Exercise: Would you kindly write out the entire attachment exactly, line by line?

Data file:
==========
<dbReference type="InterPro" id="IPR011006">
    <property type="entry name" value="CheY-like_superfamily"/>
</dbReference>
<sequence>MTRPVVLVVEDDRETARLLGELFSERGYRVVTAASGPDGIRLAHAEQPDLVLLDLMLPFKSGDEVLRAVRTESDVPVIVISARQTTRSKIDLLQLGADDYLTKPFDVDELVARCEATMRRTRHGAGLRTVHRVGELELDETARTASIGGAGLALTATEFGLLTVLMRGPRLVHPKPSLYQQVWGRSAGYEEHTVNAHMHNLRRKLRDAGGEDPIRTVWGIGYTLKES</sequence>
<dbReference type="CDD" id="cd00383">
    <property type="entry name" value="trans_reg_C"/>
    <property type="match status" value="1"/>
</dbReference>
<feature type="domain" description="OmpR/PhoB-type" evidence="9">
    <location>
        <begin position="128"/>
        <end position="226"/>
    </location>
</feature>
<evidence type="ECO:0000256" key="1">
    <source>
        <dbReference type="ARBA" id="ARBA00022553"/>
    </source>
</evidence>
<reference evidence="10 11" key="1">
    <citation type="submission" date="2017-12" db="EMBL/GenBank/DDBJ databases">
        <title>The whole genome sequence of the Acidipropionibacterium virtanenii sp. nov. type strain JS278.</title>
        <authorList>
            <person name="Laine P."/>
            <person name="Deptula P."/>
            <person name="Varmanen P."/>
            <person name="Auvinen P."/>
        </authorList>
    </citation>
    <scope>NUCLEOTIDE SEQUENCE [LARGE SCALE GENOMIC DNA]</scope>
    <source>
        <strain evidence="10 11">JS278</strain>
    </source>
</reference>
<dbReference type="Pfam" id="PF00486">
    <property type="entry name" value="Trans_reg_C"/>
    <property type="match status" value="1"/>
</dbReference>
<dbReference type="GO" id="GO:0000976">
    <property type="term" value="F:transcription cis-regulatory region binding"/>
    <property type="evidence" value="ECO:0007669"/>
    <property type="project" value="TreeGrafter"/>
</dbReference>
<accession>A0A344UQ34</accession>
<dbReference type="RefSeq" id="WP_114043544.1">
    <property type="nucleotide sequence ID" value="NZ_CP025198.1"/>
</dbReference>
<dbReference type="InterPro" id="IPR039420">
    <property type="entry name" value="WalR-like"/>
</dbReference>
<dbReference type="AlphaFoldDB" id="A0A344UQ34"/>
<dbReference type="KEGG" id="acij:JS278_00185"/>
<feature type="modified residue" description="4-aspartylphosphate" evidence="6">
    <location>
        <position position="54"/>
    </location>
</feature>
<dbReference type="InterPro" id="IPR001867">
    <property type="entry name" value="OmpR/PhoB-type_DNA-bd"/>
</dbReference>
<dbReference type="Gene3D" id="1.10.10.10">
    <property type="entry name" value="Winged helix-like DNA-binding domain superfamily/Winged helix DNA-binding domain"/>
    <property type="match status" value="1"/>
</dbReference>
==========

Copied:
<dbReference type="InterPro" id="IPR011006">
    <property type="entry name" value="CheY-like_superfamily"/>
</dbReference>
<sequence>MTRPVVLVVEDDRETARLLGELFSERGYRVVTAASGPDGIRLAHAEQPDLVLLDLMLPFKSGDEVLRAVRTESDVPVIVISARQTTRSKIDLLQLGADDYLTKPFDVDELVARCEATMRRTRHGAGLRTVHRVGELELDETARTASIGGAGLALTATEFGLLTVLMRGPRLVHPKPSLYQQVWGRSAGYEEHTVNAHMHNLRRKLRDAGGEDPIRTVWGIGYTLKES</sequence>
<dbReference type="CDD" id="cd00383">
    <property type="entry name" value="trans_reg_C"/>
    <property type="match status" value="1"/>
</dbReference>
<feature type="domain" description="OmpR/PhoB-type" evidence="9">
    <location>
        <begin position="128"/>
        <end position="226"/>
    </location>
</feature>
<evidence type="ECO:0000256" key="1">
    <source>
        <dbReference type="ARBA" id="ARBA00022553"/>
    </source>
</evidence>
<reference evidence="10 11" key="1">
    <citation type="submission" date="2017-12" db="EMBL/GenBank/DDBJ databases">
        <title>The whole genome sequence of the Acidipropionibacterium virtanenii sp. nov. type strain JS278.</title>
        <authorList>
            <person name="Laine P."/>
            <person name="Deptula P."/>
            <person name="Varmanen P."/>
            <person name="Auvinen P."/>
        </authorList>
    </citation>
    <scope>NUCLEOTIDE SEQUENCE [LARGE SCALE GENOMIC DNA]</scope>
    <source>
        <strain evidence="10 11">JS278</strain>
    </source>
</reference>
<dbReference type="Pfam" id="PF00486">
    <property type="entry name" value="Trans_reg_C"/>
    <property type="match status" value="1"/>
</dbReference>
<dbReference type="GO" id="GO:0000976">
    <property type="term" value="F:transcription cis-regulatory region binding"/>
    <property type="evidence" value="ECO:0007669"/>
    <property type="project" value="TreeGrafter"/>
</dbReference>
<accession>A0A344UQ34</accession>
<dbReference type="RefSeq" id="WP_114043544.1">
    <property type="nucleotide sequence ID" value="NZ_CP025198.1"/>
</dbReference>
<dbReference type="InterPro" id="IPR039420">
    <property type="entry name" value="WalR-like"/>
</dbReference>
<dbReference type="AlphaFoldDB" id="A0A344UQ34"/>
<dbReference type="KEGG" id="acij:JS278_00185"/>
<feature type="modified residue" description="4-aspartylphosphate" evidence="6">
    <location>
        <position position="54"/>
    </location>
</feature>
<dbReference type="InterPro" id="IPR001867">
    <property type="entry name" value="OmpR/PhoB-type_DNA-bd"/>
</dbReference>
<dbReference type="Gene3D" id="1.10.10.10">
    <property type="entry name" value="Winged helix-like DNA-binding domain superfamily/Winged helix DNA-binding domain"/>
    <property type="match status" value="1"/>
</dbReference>